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Writing of Mine

It's four o'clock in the morning, and I've just been writing for the last while. Here's what I've got. It's mildly close to being a manifesto, but not really.
--Joshua Liontree

The words tattooed over my heart, "compassion" and "truth", are my two most important values. This humane quality of not only understanding the suffering of others, but wanting to do something about it, coupled with belief in the value and importance of integrity and honesty, make up the core of my being. I believe in an omnipresent, omniscient god, who I call Jah. He not only created everything, he is everything. The love of Jah and Jah’s people and creation (everyone and everything) is what will save the world. Compassion for that creation is how we will survive.

Other than this god, I give credence to no authority over me. The idea of “rights,” granted to me and protected by a government, is made null if I choose not to acknowledge that authority. I agree, though, with the great thinkers that we have certain unalienable, natural rights. These include life, liberty, property, and a say in humanity’s future. I am what is referred to as a “libertarian socialist.” I believe in the libertarian ideals of autonomy, free will and self-determination. I believe in the socialist goals of a complete reconstruction of society, with a more just and equitable distribution of property and labor.

The natural state of man was ideal. It did not include language, property, law, reason, or inequality based on anything other than physical state. Human condition went downhill at that juncture when men began to interact for purposes other than procreation, develop language, and settle into small groups. When man started to notice his relationship with others and care about their opinions of him, he also began to feel a need to dominate in order to be happy. As man lost pity through reason, he strayed further and further from the natural state. He became competitive, domineering, and uncompassionate. Property was used to measure a man’s worth, and class differences arose. After class differences came power differences, with the rich, as Rousseau put it, “playing the best trick ever” and convincing the poor to unite with them in a governmental form. The powerful subjugated the weak, and eventually their power changed from legitimate to arbitrary. At this apogee of man’s departure from the natural state, there existed masters and slaves, the ultimate manifestation of inequality among men.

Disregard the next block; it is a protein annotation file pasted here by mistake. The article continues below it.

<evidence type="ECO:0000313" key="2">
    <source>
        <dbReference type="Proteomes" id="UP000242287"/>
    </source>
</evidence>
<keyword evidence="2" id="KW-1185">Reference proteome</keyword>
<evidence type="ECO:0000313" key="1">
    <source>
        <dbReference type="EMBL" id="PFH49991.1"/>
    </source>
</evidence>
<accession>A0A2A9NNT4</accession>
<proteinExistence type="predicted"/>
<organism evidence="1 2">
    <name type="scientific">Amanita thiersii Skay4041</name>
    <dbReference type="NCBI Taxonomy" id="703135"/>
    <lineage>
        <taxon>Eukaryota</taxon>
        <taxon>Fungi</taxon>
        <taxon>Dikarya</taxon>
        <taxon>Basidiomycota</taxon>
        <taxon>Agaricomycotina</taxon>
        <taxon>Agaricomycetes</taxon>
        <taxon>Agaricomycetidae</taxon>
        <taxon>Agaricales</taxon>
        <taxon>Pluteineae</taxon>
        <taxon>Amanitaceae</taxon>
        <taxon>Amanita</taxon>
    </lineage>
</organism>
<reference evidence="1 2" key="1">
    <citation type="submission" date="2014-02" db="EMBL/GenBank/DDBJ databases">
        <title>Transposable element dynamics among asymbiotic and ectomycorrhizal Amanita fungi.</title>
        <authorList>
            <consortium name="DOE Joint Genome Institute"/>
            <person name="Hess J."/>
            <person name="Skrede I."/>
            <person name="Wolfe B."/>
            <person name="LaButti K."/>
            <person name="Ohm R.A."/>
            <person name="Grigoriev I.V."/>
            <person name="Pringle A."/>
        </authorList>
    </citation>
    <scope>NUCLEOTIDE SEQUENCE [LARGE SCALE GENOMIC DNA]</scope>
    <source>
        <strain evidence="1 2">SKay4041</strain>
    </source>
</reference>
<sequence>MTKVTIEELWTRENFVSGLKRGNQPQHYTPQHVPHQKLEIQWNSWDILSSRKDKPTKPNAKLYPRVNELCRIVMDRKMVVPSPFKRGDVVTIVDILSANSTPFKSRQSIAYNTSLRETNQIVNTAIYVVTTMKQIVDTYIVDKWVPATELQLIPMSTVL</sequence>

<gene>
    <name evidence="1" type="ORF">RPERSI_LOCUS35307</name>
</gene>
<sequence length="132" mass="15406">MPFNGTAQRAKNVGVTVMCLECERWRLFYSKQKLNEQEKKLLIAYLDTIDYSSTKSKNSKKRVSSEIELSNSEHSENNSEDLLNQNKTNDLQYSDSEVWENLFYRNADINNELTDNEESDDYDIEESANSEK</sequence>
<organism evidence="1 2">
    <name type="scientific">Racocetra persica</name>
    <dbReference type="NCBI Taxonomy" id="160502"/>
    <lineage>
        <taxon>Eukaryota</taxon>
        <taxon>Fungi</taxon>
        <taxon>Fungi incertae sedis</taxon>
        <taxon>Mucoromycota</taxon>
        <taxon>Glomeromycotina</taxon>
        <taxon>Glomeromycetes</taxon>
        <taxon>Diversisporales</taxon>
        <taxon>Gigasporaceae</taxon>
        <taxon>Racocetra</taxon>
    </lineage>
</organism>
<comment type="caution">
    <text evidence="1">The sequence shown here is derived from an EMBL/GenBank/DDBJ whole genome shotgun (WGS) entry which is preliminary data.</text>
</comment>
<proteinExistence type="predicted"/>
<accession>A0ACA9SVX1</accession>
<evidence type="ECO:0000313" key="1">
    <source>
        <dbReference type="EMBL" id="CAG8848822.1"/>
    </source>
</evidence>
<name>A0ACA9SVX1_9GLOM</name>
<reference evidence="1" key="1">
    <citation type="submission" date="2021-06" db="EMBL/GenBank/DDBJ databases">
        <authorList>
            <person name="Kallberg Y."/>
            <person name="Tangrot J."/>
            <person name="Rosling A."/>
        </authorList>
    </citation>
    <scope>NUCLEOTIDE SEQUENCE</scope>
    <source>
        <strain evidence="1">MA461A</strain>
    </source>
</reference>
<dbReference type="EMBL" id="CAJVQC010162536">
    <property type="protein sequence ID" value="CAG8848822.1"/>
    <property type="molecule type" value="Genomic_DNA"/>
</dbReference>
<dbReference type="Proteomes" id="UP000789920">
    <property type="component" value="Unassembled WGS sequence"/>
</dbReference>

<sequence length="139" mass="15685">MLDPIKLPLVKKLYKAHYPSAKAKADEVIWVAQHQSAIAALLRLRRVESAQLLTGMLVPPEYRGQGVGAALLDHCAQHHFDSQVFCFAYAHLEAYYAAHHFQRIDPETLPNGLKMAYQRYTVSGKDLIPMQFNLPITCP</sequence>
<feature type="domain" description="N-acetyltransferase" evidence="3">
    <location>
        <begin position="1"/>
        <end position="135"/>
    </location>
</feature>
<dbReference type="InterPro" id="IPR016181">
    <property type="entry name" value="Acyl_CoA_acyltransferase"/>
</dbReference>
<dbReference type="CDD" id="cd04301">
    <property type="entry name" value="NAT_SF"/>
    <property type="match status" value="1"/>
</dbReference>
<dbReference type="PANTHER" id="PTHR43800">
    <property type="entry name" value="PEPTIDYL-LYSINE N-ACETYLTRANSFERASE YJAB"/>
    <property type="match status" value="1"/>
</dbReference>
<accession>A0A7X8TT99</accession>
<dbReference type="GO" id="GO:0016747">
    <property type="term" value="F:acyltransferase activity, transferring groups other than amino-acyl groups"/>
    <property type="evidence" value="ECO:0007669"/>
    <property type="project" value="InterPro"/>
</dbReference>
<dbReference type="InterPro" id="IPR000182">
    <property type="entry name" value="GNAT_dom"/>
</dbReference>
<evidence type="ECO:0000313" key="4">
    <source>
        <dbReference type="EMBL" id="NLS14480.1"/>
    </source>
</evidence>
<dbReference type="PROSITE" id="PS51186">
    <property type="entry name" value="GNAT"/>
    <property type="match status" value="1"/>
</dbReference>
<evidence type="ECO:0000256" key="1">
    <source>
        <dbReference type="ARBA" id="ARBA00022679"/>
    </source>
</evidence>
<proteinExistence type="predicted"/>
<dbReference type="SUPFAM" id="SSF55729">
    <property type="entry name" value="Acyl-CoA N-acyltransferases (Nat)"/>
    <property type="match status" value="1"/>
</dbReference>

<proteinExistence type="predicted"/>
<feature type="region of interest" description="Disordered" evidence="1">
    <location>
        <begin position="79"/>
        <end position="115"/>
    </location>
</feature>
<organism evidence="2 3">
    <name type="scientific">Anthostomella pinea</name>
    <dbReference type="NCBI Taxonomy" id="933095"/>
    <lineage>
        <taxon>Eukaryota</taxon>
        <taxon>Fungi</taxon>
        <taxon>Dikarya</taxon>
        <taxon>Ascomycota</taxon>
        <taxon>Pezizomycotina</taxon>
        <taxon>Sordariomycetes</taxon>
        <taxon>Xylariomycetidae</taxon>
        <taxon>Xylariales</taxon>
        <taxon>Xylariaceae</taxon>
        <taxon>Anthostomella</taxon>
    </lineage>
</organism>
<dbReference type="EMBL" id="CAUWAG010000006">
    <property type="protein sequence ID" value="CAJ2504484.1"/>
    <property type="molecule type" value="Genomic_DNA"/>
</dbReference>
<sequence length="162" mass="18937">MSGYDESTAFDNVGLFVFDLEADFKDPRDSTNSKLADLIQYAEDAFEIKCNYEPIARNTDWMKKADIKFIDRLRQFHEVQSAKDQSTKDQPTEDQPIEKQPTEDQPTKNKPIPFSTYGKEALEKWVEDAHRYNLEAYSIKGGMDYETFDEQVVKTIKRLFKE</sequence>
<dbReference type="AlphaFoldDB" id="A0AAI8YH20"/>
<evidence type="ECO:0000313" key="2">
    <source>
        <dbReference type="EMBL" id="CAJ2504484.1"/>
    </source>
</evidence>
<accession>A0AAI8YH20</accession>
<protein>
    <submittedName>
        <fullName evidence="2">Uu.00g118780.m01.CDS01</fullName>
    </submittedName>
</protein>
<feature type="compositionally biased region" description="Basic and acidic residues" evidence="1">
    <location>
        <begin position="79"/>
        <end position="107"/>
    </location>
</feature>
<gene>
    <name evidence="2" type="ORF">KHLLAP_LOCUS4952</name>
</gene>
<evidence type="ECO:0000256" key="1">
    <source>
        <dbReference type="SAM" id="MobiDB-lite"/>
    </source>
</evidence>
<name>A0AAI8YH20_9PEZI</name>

Ibn Khaldun wrote “The reliance of sedentary people upon laws destroys their fortitude and power of resistance.” Khaldun’s notion of law is that people, if left unoppressed by societal laws and mores, will allow their natural courage to show through. These people become models of self-reliance and are satisfied. Khaldun believed that the imposition of the law through punishment weakens individuals through humiliation, while imposition through education leads to docility.

Externally imposed laws of any sort oppress and work to subjugate individuals. The only laws I obey are those issued by my god or by my sense of moral righteousness. This is how laws should be imposed: by teaching people to obey their inner moral guide. Not teaching what is right or wrong, but teaching men to find that for themselves. Not punishing, but letting their conscience and God punish for actions opposing what they know is right.